By: SUTTON ROACH
Eugene Cho, founder of One Day’s Wages and senior pastor at Quest Church in Seattle, was born in South Korea and immigrated to the United States when he was six years old. Growing up in San Francisco, Cho helped his parents run a local grocery store, stocking shelves and running the cash register.
In his book Overrated, Cho recounts many of his own vulnerable life stories, including the struggles of growing up in an unfamiliar culture, planting a new church, wading through unemployment, couch surfing with his family while trying to make ends meet, and dealing with the setbacks of beginning a nonprofit cafe and an NGO to fight global poverty. He uses these hard seasons of life to explain how he has been personally challenged to understand what doing justice truly means. Cho’s personal insight provides a motivating call to action as he challenges the depth necessary to actually do justice in a world that is rarely satisfied by the ordinary, slow, and tedious tasks required to instill lasting change.
Throughout his book, Cho discusses society’s approach toward changing the world, stating that doing justice means going farther—generously, sacrificially, and lovingly. He paves a way forward by explaining that the perception of justice must be changed from its current cultural fad and instead be considered a critical component to the central meaning of the the Christian gospel and the character of God.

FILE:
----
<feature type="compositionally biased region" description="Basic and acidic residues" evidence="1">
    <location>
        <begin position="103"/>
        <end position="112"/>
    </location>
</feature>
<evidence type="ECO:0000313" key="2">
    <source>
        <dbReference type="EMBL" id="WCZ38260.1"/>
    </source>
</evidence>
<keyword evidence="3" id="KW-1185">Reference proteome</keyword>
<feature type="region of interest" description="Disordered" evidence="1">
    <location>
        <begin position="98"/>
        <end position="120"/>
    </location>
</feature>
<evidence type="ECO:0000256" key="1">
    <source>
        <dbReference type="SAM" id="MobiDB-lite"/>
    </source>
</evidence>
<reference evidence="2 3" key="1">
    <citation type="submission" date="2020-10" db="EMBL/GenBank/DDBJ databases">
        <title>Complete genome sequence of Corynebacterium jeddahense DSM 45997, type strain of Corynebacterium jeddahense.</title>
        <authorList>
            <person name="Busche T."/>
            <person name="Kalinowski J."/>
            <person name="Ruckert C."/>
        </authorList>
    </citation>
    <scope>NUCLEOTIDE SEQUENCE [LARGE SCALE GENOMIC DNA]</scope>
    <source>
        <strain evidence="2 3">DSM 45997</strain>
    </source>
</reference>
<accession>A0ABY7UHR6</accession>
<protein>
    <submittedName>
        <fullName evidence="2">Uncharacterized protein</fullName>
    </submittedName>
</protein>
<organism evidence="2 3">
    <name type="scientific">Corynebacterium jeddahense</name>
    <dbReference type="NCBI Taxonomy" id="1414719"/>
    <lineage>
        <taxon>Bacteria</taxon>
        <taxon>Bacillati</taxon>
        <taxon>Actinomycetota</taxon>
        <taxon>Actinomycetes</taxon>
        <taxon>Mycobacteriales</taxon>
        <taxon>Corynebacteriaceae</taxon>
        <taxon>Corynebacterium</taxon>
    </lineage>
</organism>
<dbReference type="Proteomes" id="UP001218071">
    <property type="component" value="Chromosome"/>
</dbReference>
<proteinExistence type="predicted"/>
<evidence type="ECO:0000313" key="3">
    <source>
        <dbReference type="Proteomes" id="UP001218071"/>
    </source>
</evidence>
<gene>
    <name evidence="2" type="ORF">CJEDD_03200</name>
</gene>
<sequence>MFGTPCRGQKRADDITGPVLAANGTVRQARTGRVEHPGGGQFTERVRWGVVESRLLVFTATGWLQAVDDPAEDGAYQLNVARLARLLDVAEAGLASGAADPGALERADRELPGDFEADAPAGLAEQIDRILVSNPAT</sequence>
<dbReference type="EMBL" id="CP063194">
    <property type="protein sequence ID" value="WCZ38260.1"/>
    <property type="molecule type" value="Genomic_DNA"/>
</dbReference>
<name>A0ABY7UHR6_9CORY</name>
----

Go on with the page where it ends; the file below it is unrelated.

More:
Cho also questions why we do justice, pointing out that in order to restore areas of brokenness, we must have a firm understanding of what justice is and where it emanates. Sincerity toward injustice matters, but Cho questions whether our access to an abundance of resources is cultivating a generation that greatly desires to change the world and only ends up doing very little. Cho is authentic in pointing out that:
“We all love justice until there is a personal cost. And the truth is, there’s always a cost.”
May our sincerity toward injustice spur us to understand and act accordingly in order to truly change the world.